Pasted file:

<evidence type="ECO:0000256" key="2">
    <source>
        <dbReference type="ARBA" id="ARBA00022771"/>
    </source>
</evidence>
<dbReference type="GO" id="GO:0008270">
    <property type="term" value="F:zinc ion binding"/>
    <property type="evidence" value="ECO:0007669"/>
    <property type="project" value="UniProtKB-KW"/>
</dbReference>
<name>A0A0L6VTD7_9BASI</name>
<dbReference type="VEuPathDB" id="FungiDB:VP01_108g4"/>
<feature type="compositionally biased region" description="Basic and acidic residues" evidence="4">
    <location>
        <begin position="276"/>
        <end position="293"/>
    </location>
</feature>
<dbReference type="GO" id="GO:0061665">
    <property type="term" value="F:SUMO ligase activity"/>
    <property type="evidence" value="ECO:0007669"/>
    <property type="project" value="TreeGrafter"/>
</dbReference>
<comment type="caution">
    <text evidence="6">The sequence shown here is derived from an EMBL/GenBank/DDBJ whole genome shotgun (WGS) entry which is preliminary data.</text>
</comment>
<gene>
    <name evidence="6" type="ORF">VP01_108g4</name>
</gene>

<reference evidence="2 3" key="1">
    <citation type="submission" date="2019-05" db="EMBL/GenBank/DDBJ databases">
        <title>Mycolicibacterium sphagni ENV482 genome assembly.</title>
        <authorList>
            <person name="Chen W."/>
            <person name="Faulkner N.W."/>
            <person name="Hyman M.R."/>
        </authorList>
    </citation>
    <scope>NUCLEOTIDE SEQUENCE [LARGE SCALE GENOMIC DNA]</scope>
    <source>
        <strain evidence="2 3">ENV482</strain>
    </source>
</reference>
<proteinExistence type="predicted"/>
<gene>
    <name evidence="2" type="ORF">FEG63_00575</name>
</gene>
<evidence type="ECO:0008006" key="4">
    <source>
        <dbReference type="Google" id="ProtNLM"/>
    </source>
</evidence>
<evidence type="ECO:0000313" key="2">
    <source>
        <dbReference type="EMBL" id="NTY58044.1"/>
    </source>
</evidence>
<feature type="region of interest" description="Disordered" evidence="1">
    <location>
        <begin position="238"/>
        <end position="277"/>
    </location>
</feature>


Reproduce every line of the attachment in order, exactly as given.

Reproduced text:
<evidence type="ECO:0000256" key="2">
    <source>
        <dbReference type="ARBA" id="ARBA00022771"/>
    </source>
</evidence>
<dbReference type="GO" id="GO:0008270">
    <property type="term" value="F:zinc ion binding"/>
    <property type="evidence" value="ECO:0007669"/>
    <property type="project" value="UniProtKB-KW"/>
</dbReference>
<name>A0A0L6VTD7_9BASI</name>
<dbReference type="VEuPathDB" id="FungiDB:VP01_108g4"/>
<feature type="compositionally biased region" description="Basic and acidic residues" evidence="4">
    <location>
        <begin position="276"/>
        <end position="293"/>
    </location>
</feature>
<dbReference type="GO" id="GO:0061665">
    <property type="term" value="F:SUMO ligase activity"/>
    <property type="evidence" value="ECO:0007669"/>
    <property type="project" value="TreeGrafter"/>
</dbReference>
<comment type="caution">
    <text evidence="6">The sequence shown here is derived from an EMBL/GenBank/DDBJ whole genome shotgun (WGS) entry which is preliminary data.</text>
</comment>
<gene>
    <name evidence="6" type="ORF">VP01_108g4</name>
</gene>

<reference evidence="2 3" key="1">
    <citation type="submission" date="2019-05" db="EMBL/GenBank/DDBJ databases">
        <title>Mycolicibacterium sphagni ENV482 genome assembly.</title>
        <authorList>
            <person name="Chen W."/>
            <person name="Faulkner N.W."/>
            <person name="Hyman M.R."/>
        </authorList>
    </citation>
    <scope>NUCLEOTIDE SEQUENCE [LARGE SCALE GENOMIC DNA]</scope>
    <source>
        <strain evidence="2 3">ENV482</strain>
    </source>
</reference>
<proteinExistence type="predicted"/>
<gene>
    <name evidence="2" type="ORF">FEG63_00575</name>
</gene>
<evidence type="ECO:0008006" key="4">
    <source>
        <dbReference type="Google" id="ProtNLM"/>
    </source>
</evidence>
<evidence type="ECO:0000313" key="2">
    <source>
        <dbReference type="EMBL" id="NTY58044.1"/>
    </source>
</evidence>
<feature type="region of interest" description="Disordered" evidence="1">
    <location>
        <begin position="238"/>
        <end position="277"/>
    </location>
</feature>